House hunting tips for first time home-buyers in Canada
Buying your first home is a big step. If you're about to take that step, congratulations! Now it’s time to make an appointment at the bank, find a real estate agent, set a house budget and start shopping for your dream home. As someone who just went through this process, I can tell you that buying your first home is both exciting and terrifying at the same time. Buying your own place and having a space to call your own is major adulting; the amount of energy, time and money it takes to find, purchase and move into is considerable.
Buying your first home is one of the biggest purchases you’ll ever make, and it's understandable that you want it to be perfect. However, you get what you pay for and sometimes it’s smart to take a step back and differentiate between what you need and what you want. Keep in mind that buying a home is a process, and very rarely will it be perfect from the first time you step through the door.
Here are four must dos for first time home-buyers in Canada:
Understand the down payment rules
The down payment is a big part of buying a home. The amount of savings you have for the down payment sets the tone for your purchase price – along with the pre-approval. The bigger the down payment the more home you can afford (with all other factors being equal) and the more money you put down, the smaller the mortgage loan will be.
If you don’t have the entire down payment in cash, first-time buyers can withdraw $25,000 from their RRSP under the Home Buyers Plan to help fund the purchase of a home.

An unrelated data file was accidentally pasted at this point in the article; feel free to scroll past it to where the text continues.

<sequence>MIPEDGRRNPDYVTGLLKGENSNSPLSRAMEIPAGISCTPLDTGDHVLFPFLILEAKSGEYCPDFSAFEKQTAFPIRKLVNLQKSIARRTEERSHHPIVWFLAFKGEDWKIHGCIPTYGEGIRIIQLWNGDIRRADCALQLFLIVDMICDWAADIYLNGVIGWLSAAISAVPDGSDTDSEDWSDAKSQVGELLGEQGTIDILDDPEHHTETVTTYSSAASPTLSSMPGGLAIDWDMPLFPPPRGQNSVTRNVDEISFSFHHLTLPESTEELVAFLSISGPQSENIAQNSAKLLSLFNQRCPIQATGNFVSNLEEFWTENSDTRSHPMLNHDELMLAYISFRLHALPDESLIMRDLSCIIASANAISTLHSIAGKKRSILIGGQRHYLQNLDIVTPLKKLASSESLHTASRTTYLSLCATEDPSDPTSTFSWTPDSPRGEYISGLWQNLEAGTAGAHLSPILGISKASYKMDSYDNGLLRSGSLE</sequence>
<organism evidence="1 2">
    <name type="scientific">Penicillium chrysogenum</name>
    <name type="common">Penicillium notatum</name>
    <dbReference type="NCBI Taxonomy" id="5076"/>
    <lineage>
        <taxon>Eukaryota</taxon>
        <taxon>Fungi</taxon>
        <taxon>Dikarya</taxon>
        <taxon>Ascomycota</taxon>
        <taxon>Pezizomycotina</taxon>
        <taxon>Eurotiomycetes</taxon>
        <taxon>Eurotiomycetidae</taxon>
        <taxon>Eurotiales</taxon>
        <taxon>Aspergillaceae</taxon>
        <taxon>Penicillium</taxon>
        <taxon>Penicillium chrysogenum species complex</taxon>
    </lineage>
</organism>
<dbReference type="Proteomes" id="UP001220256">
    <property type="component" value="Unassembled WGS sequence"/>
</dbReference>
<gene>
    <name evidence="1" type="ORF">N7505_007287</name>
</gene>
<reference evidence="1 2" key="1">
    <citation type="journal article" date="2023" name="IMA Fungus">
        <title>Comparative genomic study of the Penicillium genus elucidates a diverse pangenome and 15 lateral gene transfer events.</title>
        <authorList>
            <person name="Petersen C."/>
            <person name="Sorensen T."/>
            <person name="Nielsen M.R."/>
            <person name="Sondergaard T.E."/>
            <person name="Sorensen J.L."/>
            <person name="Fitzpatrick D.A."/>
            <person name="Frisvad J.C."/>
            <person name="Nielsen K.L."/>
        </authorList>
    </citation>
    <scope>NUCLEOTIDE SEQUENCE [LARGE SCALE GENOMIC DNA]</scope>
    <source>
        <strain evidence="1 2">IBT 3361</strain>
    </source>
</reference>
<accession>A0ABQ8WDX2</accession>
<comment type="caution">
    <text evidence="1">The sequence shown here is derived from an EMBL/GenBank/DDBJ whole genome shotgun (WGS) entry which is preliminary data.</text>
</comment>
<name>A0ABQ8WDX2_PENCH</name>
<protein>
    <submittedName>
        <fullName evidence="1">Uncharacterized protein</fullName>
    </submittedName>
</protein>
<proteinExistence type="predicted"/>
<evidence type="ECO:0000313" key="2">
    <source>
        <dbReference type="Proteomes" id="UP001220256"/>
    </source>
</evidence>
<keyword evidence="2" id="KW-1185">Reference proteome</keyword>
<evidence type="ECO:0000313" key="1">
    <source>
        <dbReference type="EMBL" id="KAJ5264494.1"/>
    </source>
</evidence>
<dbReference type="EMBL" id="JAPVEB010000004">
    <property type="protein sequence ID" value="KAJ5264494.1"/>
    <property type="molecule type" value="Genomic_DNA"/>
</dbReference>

Get a pre-approval
A pre-approval is the starting point of shopping for your first home. Once you have the down payment, book an appointment at your bank for a pre-approval. In a nutshell, this is a preliminary evaluation of your financial situation, which determines how much the bank is willing to lend.
Most Canadian institutions require a minimum of 5% for the down payment. However, if you put down less than 20% you are required to pay Canada Mortgage and Housing Corporation (CMHC) Insurance.
Ask about CMHC
CMHC insurance is additional insurance homebuyers need to purchase along with their mortgage. It is calculated based on the amount of your mortgage loan. It “protects the mortgage lender against loss if a borrower defaults, and allows qualified borrowers to access homeownership at interest rates comparable to those offered to buyers with larger down payments.”
This is required in addition to the standard home owner’s insurance you need to purchase to protect the land, your home and your personal belongings inside.
Hire a real estate agent
Or at least seek their advice. There are so many levels to buying a home, from the property inspection to negotiating the price. A professional knows which questions to ask and when to negotiate.
I purchased a newly constructed home and didn’t think hiring a real estate agent would be of much value. However, when it came to doing the walk through for the floor plans and negotiating the purchase price with upgrades, she knew exactly which features were worth the additional cost.